4. Encounters & Foes. There are many monsters in the game, but they aren't very well distinguished among each other. They basically break down into two varieties: those that hit and those that cast. Aside from deciding whether to greet or fight (neither of which has long-term implications), there's no way to role-play during your encounters. On the positive side, there are both random and fixed encounters, and dungeons respawn, allowing you to replay battles and encounters, and re-find treasures. (Just so it doesn't seem like I'm inconsistent with #1, this is a good thing when it comes to fighting, but a bad thing when it comes to quests and NPCs.) Final score: 5.

5. Magic and Combat. At first, I thought Phantasie was equal with Wizardry in tactics with just a different battle screen. But it's not. First, since all your characters can attack (as opposed to just the first three in Wizardry or The Bard's Tale), you don't need to carefully plan the actions of half your party. Except towards the end, the battles are comparably easy, so there's no reason to meticulously ration your spells. Even at the end, they aren't very hard. My biggest objection is to the imbalance between combat and magic. You must have a wizard in this game, both to travel to the city of the Gods and to slay Nikademus. Fighters, no matter how high level, are completely useless--not relatively, but completely--against some of the higher-level creatures. Final score: 4.

6. Equipment. The variety of equipment in Phantasie is admirable. In addition to different types--swords, staffs, daggers, ring mail, chain mail, shields, and so on--there are different levels of augmentation, from regular through +10. Use of weapons and armor is not limited by character class but rather by strength and dexterity statistics. Items you find on your journey cannot be used right away; you have to get back to town and distribute them among your characters. During this process, it's very clear which weapons do the most damage and which armor and shields offer the best protection. Unfortunately, there are no terribly unique weapons and armor, and the game doesn't offer any descriptions of them. Final score: 5.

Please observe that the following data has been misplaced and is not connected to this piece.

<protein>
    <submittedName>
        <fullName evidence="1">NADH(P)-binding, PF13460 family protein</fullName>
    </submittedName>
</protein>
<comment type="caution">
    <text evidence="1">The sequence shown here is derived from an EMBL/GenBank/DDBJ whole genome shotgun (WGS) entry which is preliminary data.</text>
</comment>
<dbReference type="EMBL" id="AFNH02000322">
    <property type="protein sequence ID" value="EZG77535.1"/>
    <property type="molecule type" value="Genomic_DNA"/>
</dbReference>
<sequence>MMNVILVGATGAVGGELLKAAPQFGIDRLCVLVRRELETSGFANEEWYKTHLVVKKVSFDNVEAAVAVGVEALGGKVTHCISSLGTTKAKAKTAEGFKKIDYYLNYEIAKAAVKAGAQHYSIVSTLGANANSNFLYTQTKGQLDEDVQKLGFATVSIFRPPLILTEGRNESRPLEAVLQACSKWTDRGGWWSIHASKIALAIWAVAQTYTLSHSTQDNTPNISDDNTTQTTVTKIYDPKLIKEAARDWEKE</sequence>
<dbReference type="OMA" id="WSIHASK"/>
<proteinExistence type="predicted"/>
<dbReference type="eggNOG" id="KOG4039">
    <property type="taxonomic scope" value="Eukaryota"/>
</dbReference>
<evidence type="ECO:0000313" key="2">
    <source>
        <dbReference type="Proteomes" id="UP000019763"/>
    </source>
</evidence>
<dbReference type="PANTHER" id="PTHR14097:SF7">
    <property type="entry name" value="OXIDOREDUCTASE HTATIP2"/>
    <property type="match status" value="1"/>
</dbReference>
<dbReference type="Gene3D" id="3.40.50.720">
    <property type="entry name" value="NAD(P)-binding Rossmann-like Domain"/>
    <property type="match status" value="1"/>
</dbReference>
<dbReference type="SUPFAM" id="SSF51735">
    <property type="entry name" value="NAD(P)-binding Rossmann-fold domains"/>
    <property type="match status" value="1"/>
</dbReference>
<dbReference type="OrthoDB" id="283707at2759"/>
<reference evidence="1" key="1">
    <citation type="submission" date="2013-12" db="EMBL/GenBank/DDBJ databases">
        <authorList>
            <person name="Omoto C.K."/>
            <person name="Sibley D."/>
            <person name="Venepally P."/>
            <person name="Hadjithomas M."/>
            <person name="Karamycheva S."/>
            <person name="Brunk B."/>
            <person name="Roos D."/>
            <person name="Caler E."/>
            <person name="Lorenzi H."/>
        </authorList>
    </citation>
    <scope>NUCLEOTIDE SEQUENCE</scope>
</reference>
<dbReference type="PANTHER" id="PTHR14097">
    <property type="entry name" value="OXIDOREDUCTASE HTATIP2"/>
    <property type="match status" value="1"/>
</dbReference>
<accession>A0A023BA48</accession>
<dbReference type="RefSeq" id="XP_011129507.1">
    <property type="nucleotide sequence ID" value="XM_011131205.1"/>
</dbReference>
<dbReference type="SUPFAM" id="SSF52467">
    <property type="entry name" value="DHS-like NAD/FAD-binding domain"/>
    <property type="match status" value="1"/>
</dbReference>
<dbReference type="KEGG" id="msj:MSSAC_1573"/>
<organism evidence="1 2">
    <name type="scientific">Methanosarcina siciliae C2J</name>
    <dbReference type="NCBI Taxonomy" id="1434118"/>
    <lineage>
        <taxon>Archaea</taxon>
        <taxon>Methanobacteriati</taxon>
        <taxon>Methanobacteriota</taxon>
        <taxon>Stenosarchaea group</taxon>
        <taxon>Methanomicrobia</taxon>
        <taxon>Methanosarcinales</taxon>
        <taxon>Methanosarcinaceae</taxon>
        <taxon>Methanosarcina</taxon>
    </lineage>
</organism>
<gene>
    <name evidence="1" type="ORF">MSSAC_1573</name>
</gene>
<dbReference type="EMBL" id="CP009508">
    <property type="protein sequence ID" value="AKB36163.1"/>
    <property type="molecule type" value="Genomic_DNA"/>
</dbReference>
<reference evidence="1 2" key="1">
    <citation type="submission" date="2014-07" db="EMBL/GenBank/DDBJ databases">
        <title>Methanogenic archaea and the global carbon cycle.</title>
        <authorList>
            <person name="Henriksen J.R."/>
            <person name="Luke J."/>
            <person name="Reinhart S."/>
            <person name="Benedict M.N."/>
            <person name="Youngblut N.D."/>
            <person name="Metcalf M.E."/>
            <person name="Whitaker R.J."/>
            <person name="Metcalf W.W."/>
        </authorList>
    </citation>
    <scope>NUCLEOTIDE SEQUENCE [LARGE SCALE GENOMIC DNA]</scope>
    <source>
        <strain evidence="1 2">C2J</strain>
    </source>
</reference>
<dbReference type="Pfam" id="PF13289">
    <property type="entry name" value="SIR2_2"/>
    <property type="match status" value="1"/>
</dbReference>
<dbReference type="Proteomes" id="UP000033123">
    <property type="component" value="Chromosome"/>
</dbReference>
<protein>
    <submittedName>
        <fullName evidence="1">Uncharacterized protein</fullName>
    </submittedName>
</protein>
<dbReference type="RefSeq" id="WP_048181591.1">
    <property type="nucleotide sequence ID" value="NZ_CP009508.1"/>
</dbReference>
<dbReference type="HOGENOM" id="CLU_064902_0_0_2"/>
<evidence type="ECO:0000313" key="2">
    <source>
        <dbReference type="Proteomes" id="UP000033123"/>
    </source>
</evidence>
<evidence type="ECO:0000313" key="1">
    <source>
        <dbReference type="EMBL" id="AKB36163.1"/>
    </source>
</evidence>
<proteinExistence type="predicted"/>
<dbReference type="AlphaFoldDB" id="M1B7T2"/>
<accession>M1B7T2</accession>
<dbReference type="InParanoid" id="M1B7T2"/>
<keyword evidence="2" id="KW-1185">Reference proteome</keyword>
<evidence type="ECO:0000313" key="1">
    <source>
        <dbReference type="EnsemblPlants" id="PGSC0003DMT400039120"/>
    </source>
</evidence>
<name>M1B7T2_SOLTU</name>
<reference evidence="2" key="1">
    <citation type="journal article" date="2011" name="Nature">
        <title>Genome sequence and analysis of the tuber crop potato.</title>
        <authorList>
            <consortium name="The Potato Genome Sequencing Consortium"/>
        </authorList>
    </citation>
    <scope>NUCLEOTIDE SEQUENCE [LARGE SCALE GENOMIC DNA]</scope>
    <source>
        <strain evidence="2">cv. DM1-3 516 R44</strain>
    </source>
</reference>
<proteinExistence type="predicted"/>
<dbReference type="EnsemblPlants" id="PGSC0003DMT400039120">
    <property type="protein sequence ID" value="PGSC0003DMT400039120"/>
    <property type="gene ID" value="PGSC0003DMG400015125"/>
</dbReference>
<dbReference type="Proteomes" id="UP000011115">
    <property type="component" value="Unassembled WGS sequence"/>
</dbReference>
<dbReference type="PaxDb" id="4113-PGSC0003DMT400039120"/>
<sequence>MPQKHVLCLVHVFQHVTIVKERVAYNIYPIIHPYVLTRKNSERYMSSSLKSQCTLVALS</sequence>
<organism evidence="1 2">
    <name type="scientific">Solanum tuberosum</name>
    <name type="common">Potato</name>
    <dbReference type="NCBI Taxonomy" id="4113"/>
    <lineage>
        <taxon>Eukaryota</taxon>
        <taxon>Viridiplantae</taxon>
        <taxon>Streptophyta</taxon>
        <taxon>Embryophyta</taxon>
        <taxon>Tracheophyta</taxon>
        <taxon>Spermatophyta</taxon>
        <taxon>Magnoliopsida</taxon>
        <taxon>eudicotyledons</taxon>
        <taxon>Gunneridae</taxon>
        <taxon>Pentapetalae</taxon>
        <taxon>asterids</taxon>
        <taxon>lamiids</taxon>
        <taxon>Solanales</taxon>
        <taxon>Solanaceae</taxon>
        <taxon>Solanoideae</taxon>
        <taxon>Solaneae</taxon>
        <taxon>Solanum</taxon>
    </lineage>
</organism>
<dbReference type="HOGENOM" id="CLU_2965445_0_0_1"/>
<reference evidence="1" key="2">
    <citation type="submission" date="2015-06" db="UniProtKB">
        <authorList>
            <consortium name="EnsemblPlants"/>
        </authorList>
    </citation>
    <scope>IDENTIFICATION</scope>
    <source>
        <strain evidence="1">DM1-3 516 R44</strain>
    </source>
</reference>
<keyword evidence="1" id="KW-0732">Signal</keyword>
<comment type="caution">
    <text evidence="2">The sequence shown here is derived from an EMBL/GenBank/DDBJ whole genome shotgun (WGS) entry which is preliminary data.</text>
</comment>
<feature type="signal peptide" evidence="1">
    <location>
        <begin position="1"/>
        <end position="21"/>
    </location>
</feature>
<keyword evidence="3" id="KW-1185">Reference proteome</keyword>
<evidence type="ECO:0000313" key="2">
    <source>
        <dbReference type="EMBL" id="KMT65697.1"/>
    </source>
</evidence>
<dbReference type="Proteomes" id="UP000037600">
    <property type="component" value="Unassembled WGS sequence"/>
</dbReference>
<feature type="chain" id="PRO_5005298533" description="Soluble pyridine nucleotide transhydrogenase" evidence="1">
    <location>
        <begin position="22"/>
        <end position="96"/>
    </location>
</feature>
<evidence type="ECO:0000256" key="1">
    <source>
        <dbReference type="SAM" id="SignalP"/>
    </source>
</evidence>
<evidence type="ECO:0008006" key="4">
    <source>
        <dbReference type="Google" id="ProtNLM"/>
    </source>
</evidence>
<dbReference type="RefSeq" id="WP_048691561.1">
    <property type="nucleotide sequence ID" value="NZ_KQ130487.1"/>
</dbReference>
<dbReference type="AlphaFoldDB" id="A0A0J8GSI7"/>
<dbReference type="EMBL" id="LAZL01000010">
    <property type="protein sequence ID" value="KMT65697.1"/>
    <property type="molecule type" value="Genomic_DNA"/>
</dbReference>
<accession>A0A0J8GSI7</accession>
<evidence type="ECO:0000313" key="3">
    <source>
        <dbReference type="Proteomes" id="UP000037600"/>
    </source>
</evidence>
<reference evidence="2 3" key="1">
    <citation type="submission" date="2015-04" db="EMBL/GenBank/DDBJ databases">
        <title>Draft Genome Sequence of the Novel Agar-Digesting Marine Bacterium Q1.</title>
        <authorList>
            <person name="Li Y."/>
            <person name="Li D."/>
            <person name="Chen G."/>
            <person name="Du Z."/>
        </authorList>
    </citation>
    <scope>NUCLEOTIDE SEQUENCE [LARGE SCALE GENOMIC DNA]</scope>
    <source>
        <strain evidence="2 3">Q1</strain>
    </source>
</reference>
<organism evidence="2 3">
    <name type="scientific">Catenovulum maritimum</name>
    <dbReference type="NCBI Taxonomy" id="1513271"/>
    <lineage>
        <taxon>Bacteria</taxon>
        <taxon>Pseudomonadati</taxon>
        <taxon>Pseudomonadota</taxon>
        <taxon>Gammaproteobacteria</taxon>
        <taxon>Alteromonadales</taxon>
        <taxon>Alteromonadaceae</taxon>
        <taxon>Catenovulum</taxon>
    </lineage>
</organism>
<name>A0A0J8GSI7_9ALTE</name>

Distributing equipment among your characters.
7. Economy. Sucks a bit. After the initial equipment purchase, there's nothing else to buy. All gold goes to training, and for most of the game you don't have enough gold to fully train your characters to the levels they've achieved. Suddenly, towards the end, you end up with more gold than you know what to do with. Final score: 2.

8. Quests. Phantasie offers a compelling main quest, but there's only one outcome. Despite what I thought at the beginning, there are no real "side quests," although there is at least one side-dungeon. The quests do not really offer role-playing opportunities. Final score: 3.